Chikungunya virus (CHIKV) was first isolated in Tanzania in 1953. Since then, CHIKV outbreaks have occurred sporadically in Sub-Saharan Africa, southeast Asia and India. Most recently, in 2005/2006, a CHIKV outbreak was reported in a number of islands in the western Indian Ocean, which has since spread into India, giving rise to the largest CHIKV epidemic on record. Reports of CHIKV cases in Italy, a more temperate environment, have suggested the potential for this virus to spread worldwide. CHIKV, an Alphavirus belonging to the Togaviridae family, is maintained by transmission cycles between mosquito vectors and vertebrate hosts. Whilst CHIKV disease is generally not fatal, it can cause debilitating symptoms including fever, rash, headache, myalgia and arthralgia. Some more severe cases have been described, for example, in neonates where infection has been found to involve the CNS. As yet, there are no specific treatments available for CHIKV disease, although analgesics and nonsteroidal anti-inflammatory drugs can be given for symptomatic relief.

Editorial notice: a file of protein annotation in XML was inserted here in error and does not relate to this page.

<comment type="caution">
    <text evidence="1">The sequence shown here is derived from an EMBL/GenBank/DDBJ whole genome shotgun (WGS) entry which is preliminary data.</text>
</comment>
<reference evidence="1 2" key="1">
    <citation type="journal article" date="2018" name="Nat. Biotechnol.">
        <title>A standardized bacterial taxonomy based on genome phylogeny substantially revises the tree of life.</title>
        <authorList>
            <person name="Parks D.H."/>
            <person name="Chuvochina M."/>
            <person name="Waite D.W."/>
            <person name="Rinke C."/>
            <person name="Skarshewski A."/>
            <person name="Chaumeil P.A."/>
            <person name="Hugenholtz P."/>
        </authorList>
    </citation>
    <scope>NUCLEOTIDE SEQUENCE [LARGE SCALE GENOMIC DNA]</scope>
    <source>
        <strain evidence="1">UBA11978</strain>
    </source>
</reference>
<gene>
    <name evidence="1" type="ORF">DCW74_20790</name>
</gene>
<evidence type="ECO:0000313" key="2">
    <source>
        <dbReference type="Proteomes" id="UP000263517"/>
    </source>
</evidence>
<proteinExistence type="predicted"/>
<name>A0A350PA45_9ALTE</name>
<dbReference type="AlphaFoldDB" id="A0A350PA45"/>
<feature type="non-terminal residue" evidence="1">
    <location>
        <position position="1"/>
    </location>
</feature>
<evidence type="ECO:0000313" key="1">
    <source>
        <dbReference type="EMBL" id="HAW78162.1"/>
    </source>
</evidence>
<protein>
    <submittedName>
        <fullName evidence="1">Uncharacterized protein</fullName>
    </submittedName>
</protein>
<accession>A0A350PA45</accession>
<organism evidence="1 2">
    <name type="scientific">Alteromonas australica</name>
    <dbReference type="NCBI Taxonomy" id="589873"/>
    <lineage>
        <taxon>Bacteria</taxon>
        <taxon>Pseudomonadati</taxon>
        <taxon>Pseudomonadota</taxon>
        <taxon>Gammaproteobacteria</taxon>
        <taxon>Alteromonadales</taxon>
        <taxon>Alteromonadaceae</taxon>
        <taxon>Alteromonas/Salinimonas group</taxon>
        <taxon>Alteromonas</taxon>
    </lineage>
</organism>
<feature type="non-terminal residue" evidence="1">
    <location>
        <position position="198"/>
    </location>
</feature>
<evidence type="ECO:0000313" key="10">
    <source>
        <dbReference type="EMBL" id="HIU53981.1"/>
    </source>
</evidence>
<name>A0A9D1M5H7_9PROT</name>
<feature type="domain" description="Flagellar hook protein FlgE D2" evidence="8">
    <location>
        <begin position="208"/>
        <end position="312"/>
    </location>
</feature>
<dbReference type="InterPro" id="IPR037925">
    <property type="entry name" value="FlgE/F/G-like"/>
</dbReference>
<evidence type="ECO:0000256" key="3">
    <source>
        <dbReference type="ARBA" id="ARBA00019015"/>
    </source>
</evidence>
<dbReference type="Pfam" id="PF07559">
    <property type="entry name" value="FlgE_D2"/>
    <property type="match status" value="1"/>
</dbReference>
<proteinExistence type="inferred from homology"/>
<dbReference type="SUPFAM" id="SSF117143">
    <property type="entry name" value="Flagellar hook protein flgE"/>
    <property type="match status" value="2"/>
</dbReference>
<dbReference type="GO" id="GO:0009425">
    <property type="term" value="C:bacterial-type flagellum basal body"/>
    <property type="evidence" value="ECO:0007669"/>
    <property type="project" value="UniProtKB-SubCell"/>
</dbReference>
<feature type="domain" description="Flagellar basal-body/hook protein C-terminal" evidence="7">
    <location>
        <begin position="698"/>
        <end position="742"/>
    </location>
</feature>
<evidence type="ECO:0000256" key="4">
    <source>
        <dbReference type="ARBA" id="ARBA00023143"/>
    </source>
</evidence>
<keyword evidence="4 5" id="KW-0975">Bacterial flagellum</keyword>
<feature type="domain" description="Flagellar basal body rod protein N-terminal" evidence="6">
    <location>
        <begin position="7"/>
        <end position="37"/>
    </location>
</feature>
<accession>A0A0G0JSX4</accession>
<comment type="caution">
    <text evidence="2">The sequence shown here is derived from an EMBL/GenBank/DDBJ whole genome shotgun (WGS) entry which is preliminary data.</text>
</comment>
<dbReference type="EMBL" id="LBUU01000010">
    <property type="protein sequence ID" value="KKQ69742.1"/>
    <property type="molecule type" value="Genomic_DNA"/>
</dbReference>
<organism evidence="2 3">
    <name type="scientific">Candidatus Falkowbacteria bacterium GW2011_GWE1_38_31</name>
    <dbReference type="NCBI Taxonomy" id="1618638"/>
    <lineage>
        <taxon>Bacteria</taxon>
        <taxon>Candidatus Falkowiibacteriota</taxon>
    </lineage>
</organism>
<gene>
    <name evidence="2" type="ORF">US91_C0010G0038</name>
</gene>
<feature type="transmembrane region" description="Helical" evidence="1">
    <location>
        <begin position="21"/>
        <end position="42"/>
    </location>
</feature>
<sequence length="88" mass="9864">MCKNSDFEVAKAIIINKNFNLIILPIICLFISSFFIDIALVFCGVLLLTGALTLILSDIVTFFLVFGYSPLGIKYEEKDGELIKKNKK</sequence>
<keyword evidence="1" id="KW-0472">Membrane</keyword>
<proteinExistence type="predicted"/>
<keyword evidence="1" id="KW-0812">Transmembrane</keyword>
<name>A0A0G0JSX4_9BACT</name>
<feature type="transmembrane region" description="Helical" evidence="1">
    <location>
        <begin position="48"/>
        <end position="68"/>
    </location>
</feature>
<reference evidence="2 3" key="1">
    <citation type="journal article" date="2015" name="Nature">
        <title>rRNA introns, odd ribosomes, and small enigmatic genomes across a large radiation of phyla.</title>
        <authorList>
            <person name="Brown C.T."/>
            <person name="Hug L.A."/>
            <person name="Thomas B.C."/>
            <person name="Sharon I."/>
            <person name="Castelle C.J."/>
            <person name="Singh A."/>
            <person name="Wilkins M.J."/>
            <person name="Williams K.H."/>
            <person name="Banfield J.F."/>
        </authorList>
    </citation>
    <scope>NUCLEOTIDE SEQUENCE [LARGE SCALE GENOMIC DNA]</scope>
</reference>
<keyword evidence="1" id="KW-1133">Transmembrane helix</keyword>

|Number of pages||3|
|Publication status||Published - 2008|
Nelson, M., Su, S., & Mahalingam, S. (2008). Mechanisms of Chikungunya Virus Disease Informed by Ross River Virus Research. Future Virology, 3(6), 509-511. https://www.futuremedicine.com/doi/10.2217/174607184.108.40.2069